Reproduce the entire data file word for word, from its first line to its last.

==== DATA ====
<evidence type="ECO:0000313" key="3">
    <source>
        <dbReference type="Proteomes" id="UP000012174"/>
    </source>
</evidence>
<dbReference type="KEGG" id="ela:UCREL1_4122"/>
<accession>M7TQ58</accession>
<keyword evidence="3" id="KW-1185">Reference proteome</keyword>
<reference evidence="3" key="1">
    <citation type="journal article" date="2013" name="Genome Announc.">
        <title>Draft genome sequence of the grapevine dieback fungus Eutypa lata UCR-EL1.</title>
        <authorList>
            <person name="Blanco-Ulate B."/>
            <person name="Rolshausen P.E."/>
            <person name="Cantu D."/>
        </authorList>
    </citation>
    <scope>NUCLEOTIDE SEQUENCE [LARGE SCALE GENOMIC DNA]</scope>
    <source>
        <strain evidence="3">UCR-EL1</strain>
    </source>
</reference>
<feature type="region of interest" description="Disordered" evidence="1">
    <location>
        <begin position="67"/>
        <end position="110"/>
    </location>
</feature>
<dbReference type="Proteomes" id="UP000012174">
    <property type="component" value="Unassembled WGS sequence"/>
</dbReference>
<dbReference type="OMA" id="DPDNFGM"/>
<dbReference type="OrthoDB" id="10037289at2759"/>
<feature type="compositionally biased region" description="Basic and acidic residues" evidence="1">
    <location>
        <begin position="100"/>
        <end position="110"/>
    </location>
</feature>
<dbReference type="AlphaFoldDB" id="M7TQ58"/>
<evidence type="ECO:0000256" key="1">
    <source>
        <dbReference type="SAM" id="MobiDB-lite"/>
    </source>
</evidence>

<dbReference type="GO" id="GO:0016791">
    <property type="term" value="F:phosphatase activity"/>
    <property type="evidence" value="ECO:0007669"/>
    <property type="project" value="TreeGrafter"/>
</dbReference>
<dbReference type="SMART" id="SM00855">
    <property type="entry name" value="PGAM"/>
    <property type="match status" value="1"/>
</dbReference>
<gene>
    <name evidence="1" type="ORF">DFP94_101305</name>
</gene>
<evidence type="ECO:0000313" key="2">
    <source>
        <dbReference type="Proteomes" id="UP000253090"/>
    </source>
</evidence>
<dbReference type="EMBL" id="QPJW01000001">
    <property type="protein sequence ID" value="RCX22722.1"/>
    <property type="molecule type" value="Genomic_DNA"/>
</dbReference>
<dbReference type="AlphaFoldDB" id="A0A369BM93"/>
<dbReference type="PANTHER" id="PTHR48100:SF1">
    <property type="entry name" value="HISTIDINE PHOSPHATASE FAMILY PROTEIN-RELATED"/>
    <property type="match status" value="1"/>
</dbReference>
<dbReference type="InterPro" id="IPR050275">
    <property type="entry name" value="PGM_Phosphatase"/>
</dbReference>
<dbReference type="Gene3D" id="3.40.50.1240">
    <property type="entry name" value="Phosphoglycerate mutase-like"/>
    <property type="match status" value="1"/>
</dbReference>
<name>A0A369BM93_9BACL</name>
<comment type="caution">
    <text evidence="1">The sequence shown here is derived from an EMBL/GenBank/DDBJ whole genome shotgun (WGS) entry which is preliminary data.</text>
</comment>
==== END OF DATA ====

<evidence type="ECO:0000313" key="3">
    <source>
        <dbReference type="Proteomes" id="UP000012174"/>
    </source>
</evidence>
<dbReference type="KEGG" id="ela:UCREL1_4122"/>
<accession>M7TQ58</accession>
<keyword evidence="3" id="KW-1185">Reference proteome</keyword>
<reference evidence="3" key="1">
    <citation type="journal article" date="2013" name="Genome Announc.">
        <title>Draft genome sequence of the grapevine dieback fungus Eutypa lata UCR-EL1.</title>
        <authorList>
            <person name="Blanco-Ulate B."/>
            <person name="Rolshausen P.E."/>
            <person name="Cantu D."/>
        </authorList>
    </citation>
    <scope>NUCLEOTIDE SEQUENCE [LARGE SCALE GENOMIC DNA]</scope>
    <source>
        <strain evidence="3">UCR-EL1</strain>
    </source>
</reference>
<feature type="region of interest" description="Disordered" evidence="1">
    <location>
        <begin position="67"/>
        <end position="110"/>
    </location>
</feature>
<dbReference type="Proteomes" id="UP000012174">
    <property type="component" value="Unassembled WGS sequence"/>
</dbReference>
<dbReference type="OMA" id="DPDNFGM"/>
<dbReference type="OrthoDB" id="10037289at2759"/>
<feature type="compositionally biased region" description="Basic and acidic residues" evidence="1">
    <location>
        <begin position="100"/>
        <end position="110"/>
    </location>
</feature>
<dbReference type="AlphaFoldDB" id="M7TQ58"/>
<evidence type="ECO:0000256" key="1">
    <source>
        <dbReference type="SAM" id="MobiDB-lite"/>
    </source>
</evidence>

<dbReference type="GO" id="GO:0016791">
    <property type="term" value="F:phosphatase activity"/>
    <property type="evidence" value="ECO:0007669"/>
    <property type="project" value="TreeGrafter"/>
</dbReference>
<dbReference type="SMART" id="SM00855">
    <property type="entry name" value="PGAM"/>
    <property type="match status" value="1"/>
</dbReference>
<gene>
    <name evidence="1" type="ORF">DFP94_101305</name>
</gene>
<evidence type="ECO:0000313" key="2">
    <source>
        <dbReference type="Proteomes" id="UP000253090"/>
    </source>
</evidence>
<dbReference type="EMBL" id="QPJW01000001">
    <property type="protein sequence ID" value="RCX22722.1"/>
    <property type="molecule type" value="Genomic_DNA"/>
</dbReference>
<dbReference type="AlphaFoldDB" id="A0A369BM93"/>
<dbReference type="PANTHER" id="PTHR48100:SF1">
    <property type="entry name" value="HISTIDINE PHOSPHATASE FAMILY PROTEIN-RELATED"/>
    <property type="match status" value="1"/>
</dbReference>
<dbReference type="InterPro" id="IPR050275">
    <property type="entry name" value="PGM_Phosphatase"/>
</dbReference>
<dbReference type="Gene3D" id="3.40.50.1240">
    <property type="entry name" value="Phosphoglycerate mutase-like"/>
    <property type="match status" value="1"/>
</dbReference>
<name>A0A369BM93_9BACL</name>
<comment type="caution">
    <text evidence="1">The sequence shown here is derived from an EMBL/GenBank/DDBJ whole genome shotgun (WGS) entry which is preliminary data.</text>
</comment>